Angeles & Internazionale – Desolate electronics and echoes of abandoned spacesTweet
Angeles & Internazionale ”Vigilance” (Janushoved, 2017) – Review by Ivna Franić
Copenhagen tape label Janushoved kicked the year off with several new cassette releases of recordings by Liberty Uganda, Mercury Ribbon, Tevere, and one intriguing duo. Angeles & Internazionale is a collaboration between Soho Rezanejad – whom you might have heard on Croatian Amor’s latest record, if nowhere else, and Mikkel Valentin Dunkerley – the head of Janushoved, member of Rosen & Spyddet and man of many other monikers. Although Internazionale has a new solo album coming out on Posh Isolation these days, which might hopefully bring him some well-deserved exposure, the beautiful ”Vigilance” tape with Angeles should not go unnoticed.
For anyone remotely familiar with the Janushoved output, there are probably no expectations of anything radical or game-changing to happen on Vigilance, and one would be forgiven to wonder if the trademark glimmering synths of the prolific Valentin might have worn themselves out by now. Fortunately, this is not the case, as the Angeles & Internazionale collaboration turns out to be far from a hastily predictable sum of sugary synths and ethereal vocals. Rezanejad brings to the table the subdued techno beats and echoes of abandoned spaces displayed on her releases under the Angeles moniker, such as the ”Anahita Albacore” tape, and Valentin seems to happily turn to his dronier side as well. Ultimately, Vigilance feels more at home in a rough, industrial environment than on sunny meadows, and its washes of nostalgia often feel more melancholic than comforting.
Providing a hint of all that is to come, opener “Bioluminescence” begins with a detached ambient part before briefly revealing its techno potential that will eventually be given up for some more ambiance. The following “Closed Water I” seems to bring things back to the beginning, crackling the gentle ambient surface with an occasional pierce of industrial clicks and clanks that also end up dissolved in the atmosphere. It’s not until “Vigilant Hearts” that a track is allowed to fully flourish, with an epic melody breaking through the rich texture inhabited by various other elements flowing in and out of the soundscape – such as whispers, washes of synth and the beat that is introduced over halfway into the track and repeatedly interrupted. Similarly gorgeous “Feral Hearts” gives a glimpse of Valentin’s usual ambient tenderness, suppressing its Sigur Rós (sans the obnoxious vocals, of course) potential with rips of harsh sounds. Another highlight is the climactic “Last Breath/Fire of the Sea” which drags ”Vigilance” towards its inevitable end, surrendering after an intense experience.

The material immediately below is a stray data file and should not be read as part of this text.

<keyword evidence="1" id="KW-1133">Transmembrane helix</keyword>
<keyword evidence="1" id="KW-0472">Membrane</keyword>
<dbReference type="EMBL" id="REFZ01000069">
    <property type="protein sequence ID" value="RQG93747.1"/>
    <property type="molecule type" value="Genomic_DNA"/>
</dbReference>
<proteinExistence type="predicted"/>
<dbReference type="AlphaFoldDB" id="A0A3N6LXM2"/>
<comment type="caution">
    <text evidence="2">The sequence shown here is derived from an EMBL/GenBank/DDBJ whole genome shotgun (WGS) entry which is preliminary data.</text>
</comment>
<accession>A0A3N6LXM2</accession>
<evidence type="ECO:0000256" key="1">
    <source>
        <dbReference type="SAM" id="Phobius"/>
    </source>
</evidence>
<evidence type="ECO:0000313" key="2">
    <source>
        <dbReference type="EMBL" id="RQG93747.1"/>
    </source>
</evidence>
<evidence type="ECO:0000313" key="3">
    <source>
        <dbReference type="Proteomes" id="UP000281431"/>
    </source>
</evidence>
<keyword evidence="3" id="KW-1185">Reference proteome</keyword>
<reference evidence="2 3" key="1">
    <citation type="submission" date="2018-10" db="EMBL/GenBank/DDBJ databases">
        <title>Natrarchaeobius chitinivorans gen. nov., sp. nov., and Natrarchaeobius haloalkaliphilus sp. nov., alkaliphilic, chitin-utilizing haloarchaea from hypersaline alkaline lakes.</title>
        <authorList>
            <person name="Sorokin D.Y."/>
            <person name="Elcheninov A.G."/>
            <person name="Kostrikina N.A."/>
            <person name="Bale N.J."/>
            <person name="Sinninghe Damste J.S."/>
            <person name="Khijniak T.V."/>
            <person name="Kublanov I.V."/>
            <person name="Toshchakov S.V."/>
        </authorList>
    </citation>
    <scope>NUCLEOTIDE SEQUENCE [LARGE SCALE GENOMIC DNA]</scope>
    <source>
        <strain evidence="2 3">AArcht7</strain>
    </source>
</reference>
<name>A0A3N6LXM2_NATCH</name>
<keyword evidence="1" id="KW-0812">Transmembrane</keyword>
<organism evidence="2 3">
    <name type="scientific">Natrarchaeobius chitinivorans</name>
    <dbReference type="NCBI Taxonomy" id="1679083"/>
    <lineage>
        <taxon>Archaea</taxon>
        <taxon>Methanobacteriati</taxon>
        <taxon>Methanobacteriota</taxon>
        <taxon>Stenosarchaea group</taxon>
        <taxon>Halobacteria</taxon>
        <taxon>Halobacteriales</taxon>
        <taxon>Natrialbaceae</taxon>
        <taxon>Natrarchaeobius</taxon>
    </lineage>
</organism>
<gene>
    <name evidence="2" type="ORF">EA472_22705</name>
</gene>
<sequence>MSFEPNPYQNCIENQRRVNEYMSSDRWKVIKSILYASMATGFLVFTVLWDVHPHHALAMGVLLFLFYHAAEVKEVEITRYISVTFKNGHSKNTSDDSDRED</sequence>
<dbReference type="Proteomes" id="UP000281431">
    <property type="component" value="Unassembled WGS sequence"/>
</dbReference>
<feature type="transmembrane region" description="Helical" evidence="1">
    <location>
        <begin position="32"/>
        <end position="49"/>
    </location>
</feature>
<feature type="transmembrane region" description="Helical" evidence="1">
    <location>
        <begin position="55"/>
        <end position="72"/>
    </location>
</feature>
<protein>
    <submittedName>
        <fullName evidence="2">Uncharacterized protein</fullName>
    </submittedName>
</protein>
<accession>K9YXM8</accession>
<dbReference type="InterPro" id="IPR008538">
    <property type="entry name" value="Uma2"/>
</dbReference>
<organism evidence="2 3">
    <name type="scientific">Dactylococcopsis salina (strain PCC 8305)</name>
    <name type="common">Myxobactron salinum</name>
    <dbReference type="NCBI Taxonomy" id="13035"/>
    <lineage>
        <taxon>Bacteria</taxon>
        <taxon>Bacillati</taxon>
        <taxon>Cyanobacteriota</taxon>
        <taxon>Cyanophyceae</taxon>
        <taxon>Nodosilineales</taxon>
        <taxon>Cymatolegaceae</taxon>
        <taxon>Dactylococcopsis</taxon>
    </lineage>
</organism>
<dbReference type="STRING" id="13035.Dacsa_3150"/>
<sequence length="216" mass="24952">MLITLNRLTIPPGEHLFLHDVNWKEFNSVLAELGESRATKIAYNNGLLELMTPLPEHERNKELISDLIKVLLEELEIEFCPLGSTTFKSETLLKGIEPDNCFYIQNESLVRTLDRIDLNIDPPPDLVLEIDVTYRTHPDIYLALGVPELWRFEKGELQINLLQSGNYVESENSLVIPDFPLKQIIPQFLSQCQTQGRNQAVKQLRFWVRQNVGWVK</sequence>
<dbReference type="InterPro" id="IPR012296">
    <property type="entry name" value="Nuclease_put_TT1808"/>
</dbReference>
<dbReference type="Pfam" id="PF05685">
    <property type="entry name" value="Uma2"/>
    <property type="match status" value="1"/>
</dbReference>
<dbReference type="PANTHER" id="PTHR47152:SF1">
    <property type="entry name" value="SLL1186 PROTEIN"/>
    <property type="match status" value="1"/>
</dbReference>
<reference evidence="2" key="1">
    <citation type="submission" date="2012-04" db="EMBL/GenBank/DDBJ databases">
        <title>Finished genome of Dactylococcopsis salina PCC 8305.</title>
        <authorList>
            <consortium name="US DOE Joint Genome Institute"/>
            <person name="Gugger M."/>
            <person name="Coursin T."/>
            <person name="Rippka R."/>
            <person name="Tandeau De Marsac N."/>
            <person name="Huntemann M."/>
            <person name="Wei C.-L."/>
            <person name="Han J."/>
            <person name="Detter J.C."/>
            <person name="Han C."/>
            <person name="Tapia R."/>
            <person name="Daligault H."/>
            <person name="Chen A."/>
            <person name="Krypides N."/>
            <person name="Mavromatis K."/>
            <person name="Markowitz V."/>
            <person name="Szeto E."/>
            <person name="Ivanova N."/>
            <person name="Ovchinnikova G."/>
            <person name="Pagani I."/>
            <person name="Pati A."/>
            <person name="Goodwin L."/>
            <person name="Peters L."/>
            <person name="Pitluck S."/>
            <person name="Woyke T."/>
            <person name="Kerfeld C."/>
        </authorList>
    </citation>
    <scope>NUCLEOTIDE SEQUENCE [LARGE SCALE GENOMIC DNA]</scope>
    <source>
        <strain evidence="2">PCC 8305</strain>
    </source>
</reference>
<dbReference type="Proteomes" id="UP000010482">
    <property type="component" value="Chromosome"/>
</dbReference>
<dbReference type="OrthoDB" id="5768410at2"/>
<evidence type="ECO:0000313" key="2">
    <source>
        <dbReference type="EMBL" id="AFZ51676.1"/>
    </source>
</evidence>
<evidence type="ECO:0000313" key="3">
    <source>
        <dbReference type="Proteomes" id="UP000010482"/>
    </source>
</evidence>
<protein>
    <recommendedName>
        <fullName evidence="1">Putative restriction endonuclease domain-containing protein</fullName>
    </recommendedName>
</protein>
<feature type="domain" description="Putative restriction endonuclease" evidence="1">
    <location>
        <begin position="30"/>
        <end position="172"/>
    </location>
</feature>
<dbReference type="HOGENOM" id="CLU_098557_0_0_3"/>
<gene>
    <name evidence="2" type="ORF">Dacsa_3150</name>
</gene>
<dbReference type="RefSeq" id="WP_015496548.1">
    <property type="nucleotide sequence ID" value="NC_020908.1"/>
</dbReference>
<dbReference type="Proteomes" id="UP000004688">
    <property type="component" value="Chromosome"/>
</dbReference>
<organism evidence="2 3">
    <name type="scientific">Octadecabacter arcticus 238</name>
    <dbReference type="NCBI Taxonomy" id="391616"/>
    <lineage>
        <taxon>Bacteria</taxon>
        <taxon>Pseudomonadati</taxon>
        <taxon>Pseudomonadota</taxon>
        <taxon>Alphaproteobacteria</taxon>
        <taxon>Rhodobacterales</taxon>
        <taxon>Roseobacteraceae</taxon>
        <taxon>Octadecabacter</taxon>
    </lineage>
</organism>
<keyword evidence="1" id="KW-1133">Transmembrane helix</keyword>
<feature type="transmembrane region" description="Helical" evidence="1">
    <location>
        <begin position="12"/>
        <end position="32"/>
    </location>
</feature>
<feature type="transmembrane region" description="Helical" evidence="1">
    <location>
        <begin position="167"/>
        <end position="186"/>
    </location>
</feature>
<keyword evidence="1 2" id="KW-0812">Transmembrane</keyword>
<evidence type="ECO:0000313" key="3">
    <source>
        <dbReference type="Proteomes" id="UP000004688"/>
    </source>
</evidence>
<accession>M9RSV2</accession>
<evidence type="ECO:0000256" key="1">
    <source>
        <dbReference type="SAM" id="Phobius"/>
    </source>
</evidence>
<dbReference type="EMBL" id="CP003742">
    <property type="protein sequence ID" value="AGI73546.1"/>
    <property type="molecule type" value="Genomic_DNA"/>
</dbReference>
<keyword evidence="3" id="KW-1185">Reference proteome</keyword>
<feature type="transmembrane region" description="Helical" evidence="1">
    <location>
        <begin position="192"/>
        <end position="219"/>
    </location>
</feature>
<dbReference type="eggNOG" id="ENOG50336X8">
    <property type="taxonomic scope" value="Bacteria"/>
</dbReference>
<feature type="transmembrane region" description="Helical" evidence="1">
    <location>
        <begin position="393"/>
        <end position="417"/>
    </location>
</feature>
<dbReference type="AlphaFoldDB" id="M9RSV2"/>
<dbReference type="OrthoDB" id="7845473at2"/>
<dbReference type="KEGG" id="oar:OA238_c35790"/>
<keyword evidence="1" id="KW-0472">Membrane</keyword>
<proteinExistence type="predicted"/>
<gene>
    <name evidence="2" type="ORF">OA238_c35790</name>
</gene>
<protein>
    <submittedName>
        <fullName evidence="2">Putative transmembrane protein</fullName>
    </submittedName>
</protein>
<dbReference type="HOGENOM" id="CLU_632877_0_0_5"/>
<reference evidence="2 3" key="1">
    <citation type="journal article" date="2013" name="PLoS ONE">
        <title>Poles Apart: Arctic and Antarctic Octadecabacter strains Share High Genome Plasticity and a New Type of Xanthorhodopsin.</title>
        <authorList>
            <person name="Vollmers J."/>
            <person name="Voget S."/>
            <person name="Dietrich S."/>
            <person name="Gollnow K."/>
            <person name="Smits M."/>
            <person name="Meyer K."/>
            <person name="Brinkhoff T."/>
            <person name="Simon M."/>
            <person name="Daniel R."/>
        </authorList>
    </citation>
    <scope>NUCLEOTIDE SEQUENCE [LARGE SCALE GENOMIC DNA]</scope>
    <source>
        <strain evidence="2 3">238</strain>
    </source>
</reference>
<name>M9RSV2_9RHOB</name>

Despite the fact that there’s a lot going on in most of the tracks on the album, it never overwhelms the listener, allowing them to uncover previously hinted details with each new listen. A collaboration that weaves together individual affinities in a smooth and thoughtful way, ”Vigilance” makes for yet another bright moment not only in Valentin and Rezanejad’s discographies but also in Janushoved’s growing catalogue of top class desolate electronics.
Info: ”Vigilance” was released in the end of January on Janushoved. Internazionale’s latest solo effort is the album ”The Pale and the Colourful” released on Posh Isolation on March 24.